A lever 142, pivoted intermediate its ends on a fixed stud 143, is pivotally connected at one end by a stud 144-, mounted on an armature 145 of the solenoid 110 (FIG. 4), and has its other end pivotally mounted on a link 147 by means of a stud 146. The link 147 is also pivotally connected at its other end by a stud 148 mounted on an arm 149, which in turn is pivoted on a fixed stud 150 and has a lug portion 151 adapted to cooperate with the pro jection portion 141 of the arm 139 to lock the cash register against release for a cycle operation, in a manner to be described more fully hereinafter.

The driving motor 96 (FIG. 4) drives the main shaft 79 (FIG. 2) of the recording device. The motor 96 has a stopping disc (not shown) on its driving shaft and a cooperating electro-magnetic brake member having a control solenoid 109 (FIG. 4), the brake acting to arrest the motor shaft when the current supply to the motor 96 and the solenoid 109 has been cut off. A control cam (not shown) on the main shaft 79 of the recorder controls actuation of the switch SC1, as will be described more fully hereinafter. The switch SCI-01 is controlled by a cam (not shown) on a cam shaft (not shown) of the cash register, the switch SC101 being arranged to be closed at the commencement of a cycle of operation of the cash register, in a manner well known in the art. The operation of the data recording system will now be described.

To initiate an operation of the data-recording system, the operator places a credit card and a sales slip on the table 16 (FIGS. 1 and 2) of the recorder 15, sets up the amount of the sale transaction on the amount keys 11 of the cash register 10, depresses the Credit Total transaction control key 12, and then operates the motor bar 124. When the motor bar 1'24 (FIGS. 1 and 5) is depressed, the plate '125 (FIG. 5) is moved downwardly, removing the lug 129 from the path of the portion 130' of the lever 131, which is now rocked counter-clockwise, as seen in FIG. 5, by the spring 133, causing the link 1196 to rock the arm 139 clockwise. This clockwise rocking of the arm 139 rocks the machine release shaft 140 also clockwise to release the cash register for a cycle of operation in a manner -well known in the art. At this time, the wiper arm 86 of the switch (FIG. 4) is set to the fixed contact 87A.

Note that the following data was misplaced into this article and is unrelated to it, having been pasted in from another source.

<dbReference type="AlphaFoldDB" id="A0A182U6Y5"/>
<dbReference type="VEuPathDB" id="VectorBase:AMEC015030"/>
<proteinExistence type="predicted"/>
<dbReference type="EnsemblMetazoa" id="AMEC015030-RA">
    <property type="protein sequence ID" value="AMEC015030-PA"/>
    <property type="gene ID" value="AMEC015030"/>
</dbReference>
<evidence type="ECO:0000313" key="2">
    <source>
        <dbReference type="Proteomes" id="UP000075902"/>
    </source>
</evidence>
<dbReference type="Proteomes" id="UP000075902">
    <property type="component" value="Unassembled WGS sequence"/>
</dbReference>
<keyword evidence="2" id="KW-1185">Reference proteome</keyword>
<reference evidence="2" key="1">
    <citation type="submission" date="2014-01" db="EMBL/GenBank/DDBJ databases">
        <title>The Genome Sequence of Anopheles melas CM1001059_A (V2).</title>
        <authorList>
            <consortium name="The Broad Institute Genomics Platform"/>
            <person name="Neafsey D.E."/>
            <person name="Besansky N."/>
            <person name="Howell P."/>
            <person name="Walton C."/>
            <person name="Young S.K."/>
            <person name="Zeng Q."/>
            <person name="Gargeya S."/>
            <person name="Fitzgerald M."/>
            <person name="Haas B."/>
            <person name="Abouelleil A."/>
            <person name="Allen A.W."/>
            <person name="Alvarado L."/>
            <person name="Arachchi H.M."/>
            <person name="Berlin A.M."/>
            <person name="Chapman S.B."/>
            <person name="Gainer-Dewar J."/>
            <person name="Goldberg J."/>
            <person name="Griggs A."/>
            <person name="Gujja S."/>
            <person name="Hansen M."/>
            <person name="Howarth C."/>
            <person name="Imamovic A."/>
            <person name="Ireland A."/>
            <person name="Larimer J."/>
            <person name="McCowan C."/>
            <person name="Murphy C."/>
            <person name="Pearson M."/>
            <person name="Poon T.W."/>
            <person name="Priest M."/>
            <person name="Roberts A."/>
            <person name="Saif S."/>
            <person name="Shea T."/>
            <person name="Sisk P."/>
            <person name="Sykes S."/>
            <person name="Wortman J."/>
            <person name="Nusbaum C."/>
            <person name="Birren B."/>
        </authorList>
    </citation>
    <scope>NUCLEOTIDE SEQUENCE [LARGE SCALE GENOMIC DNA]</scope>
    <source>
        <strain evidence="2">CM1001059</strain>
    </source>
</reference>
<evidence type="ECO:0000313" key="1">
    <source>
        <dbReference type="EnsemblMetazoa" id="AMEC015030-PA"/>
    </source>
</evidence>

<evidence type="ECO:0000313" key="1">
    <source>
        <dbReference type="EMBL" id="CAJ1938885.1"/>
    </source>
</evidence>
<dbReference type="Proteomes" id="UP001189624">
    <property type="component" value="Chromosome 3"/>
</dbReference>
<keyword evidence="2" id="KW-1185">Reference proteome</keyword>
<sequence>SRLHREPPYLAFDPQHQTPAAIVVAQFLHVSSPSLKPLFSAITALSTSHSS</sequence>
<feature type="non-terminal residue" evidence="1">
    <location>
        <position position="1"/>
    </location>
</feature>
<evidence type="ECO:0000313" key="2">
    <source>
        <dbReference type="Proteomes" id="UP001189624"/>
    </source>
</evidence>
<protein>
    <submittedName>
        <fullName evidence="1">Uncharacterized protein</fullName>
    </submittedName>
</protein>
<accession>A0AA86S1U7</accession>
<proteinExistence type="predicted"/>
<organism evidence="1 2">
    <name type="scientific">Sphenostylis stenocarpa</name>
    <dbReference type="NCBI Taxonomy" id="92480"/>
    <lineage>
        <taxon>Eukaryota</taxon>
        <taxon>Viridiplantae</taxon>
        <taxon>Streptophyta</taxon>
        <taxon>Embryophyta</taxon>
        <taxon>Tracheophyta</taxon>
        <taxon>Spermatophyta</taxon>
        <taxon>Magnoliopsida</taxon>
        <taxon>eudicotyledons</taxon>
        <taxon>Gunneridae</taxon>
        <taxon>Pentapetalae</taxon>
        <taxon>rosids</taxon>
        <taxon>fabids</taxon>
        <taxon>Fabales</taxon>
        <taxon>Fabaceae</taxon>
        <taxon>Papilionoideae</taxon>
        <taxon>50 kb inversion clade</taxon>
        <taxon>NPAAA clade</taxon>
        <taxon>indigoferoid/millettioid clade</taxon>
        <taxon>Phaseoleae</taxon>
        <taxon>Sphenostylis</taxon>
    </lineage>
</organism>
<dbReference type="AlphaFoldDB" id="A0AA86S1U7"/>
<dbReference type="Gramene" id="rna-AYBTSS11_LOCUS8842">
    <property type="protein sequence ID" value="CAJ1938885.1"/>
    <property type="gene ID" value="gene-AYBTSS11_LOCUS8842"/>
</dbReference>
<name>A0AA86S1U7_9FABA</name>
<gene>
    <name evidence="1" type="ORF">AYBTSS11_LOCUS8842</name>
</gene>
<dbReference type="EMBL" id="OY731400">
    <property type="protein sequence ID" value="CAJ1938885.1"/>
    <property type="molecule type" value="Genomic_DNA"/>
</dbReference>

During a cycle of operation of the cash register for which the Credit Total control key 12- has been depressed, and following setting of the Wipers 86 of the amount switches 81 to 85, inclusive, under control of the indicator mechanism '13 (FIG. 1) in a manner well known in the art, the switch SC101 is closed by a cam (not shown) mounted on the main shaft of the cash register, so that the motor 96 of the recorder 15 is energized over the contact 87A and the wiper arm 86- of the switch 80 to cause the main shaft 79 to commence its first portion of a cycle of rotation.

At five degrees rotation of the shaft 79, the switch SCI (FIG. 4) is closed and remains closed until one hundred and sixty degrees of rotation, so that the motor 96 is kept running when the switch SC10 1 in the cash register opens towards the end of the cycle of operation of the latter. Also at five degrees rotation of the shaft 79, the wiper 92 of the switch SR1-A engages the continuous cont-act 112. (FIG. 4) and thereby causes the solenoid to be energized via the diode 111 to lock out the cash register against further operation until the recording operation has been completed. When the solenoid 110 is energized, its armature 145 (FIG. 5) is pulled inwardly, rocking the lever 142 clockwise, to cause the link 147 to rock the arm. 149 also clockwise, which positions the lug 151 above the projection 141, thereby locking the arm 139 and the machine release shaft against any clockwise movement, so that the cash register is locked against release for a cycle of operation when the solenoid 110 is energized.

During this time, a holding voltage is applied across each of the solenoids 62 (FIG. -4) via the respective one of the resistors 106, the normally closed relay contact K2, and the switch SRl-A. However, the holding voltage is not sufficient to cause the armature 65 (FIG. 2) of the solenoid 62 to be actuated at this time.